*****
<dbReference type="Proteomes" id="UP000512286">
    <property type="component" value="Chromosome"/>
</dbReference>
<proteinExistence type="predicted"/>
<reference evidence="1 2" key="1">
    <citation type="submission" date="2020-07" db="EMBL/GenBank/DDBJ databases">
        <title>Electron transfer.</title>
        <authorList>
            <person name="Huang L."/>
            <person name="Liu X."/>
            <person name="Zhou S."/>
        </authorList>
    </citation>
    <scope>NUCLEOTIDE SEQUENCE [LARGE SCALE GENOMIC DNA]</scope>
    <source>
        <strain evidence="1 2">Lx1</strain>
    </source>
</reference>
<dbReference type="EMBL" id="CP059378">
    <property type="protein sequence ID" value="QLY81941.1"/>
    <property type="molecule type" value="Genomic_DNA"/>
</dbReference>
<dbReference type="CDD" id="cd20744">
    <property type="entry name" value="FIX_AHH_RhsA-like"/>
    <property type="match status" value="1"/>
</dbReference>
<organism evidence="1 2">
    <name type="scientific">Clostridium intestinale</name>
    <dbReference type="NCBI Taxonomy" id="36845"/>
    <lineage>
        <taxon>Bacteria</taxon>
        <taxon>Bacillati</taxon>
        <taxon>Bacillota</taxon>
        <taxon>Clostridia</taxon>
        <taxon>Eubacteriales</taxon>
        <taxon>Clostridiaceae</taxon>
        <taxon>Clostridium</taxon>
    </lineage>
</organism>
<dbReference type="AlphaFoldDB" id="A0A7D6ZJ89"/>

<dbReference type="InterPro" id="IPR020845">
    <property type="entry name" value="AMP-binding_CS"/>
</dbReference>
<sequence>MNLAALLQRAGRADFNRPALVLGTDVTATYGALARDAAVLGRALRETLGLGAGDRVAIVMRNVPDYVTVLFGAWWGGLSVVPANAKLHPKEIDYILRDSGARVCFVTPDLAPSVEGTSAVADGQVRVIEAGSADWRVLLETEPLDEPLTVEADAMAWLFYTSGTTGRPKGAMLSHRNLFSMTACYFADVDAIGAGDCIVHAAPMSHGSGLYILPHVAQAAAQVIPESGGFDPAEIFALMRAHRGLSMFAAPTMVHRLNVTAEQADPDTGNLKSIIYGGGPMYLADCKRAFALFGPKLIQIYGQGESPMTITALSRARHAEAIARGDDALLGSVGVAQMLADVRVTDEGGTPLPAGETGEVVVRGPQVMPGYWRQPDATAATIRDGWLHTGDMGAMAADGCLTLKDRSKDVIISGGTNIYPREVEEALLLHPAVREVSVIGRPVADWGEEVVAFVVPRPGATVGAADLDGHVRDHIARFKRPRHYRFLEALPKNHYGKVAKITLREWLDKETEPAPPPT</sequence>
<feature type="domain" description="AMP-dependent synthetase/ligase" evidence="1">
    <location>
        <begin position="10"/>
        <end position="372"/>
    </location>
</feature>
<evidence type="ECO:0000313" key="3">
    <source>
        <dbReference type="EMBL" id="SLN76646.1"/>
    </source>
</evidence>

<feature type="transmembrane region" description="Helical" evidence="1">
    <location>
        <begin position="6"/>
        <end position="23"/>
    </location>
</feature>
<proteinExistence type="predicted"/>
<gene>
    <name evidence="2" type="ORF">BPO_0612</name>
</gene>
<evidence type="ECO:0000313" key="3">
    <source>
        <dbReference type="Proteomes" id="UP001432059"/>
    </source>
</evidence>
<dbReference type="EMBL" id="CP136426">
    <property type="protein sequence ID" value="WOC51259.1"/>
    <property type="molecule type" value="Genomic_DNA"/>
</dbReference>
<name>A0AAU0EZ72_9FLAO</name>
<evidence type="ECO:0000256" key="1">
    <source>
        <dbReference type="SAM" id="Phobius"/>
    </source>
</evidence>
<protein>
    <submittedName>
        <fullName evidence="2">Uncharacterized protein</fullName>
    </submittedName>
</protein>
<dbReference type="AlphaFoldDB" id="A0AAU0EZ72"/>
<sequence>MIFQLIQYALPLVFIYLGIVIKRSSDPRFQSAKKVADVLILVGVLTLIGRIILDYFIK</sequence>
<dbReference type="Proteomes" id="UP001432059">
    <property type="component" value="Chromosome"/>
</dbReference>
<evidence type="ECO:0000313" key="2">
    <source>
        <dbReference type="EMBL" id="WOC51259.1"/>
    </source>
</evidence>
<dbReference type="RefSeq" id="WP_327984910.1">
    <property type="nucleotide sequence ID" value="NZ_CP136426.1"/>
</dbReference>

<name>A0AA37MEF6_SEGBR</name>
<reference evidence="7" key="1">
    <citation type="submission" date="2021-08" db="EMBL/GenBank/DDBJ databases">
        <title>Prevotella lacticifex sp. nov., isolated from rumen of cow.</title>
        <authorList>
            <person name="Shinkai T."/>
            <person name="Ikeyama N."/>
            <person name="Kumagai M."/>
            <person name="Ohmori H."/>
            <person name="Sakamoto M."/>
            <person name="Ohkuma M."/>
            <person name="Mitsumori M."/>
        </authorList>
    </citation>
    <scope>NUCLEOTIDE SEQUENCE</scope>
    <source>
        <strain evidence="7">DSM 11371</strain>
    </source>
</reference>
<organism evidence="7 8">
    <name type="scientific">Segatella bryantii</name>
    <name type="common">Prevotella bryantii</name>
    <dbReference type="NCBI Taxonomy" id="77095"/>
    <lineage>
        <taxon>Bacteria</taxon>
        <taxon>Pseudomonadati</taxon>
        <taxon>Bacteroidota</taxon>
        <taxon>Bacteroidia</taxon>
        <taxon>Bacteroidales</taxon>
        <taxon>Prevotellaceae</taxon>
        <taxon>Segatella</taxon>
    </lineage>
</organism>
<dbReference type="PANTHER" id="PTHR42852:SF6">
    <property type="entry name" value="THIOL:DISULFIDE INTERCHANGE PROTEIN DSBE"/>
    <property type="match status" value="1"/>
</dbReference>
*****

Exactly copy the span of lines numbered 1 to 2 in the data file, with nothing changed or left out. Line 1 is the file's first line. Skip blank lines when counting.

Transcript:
<dbReference type="Proteomes" id="UP000512286">
    <property type="component" value="Chromosome"/>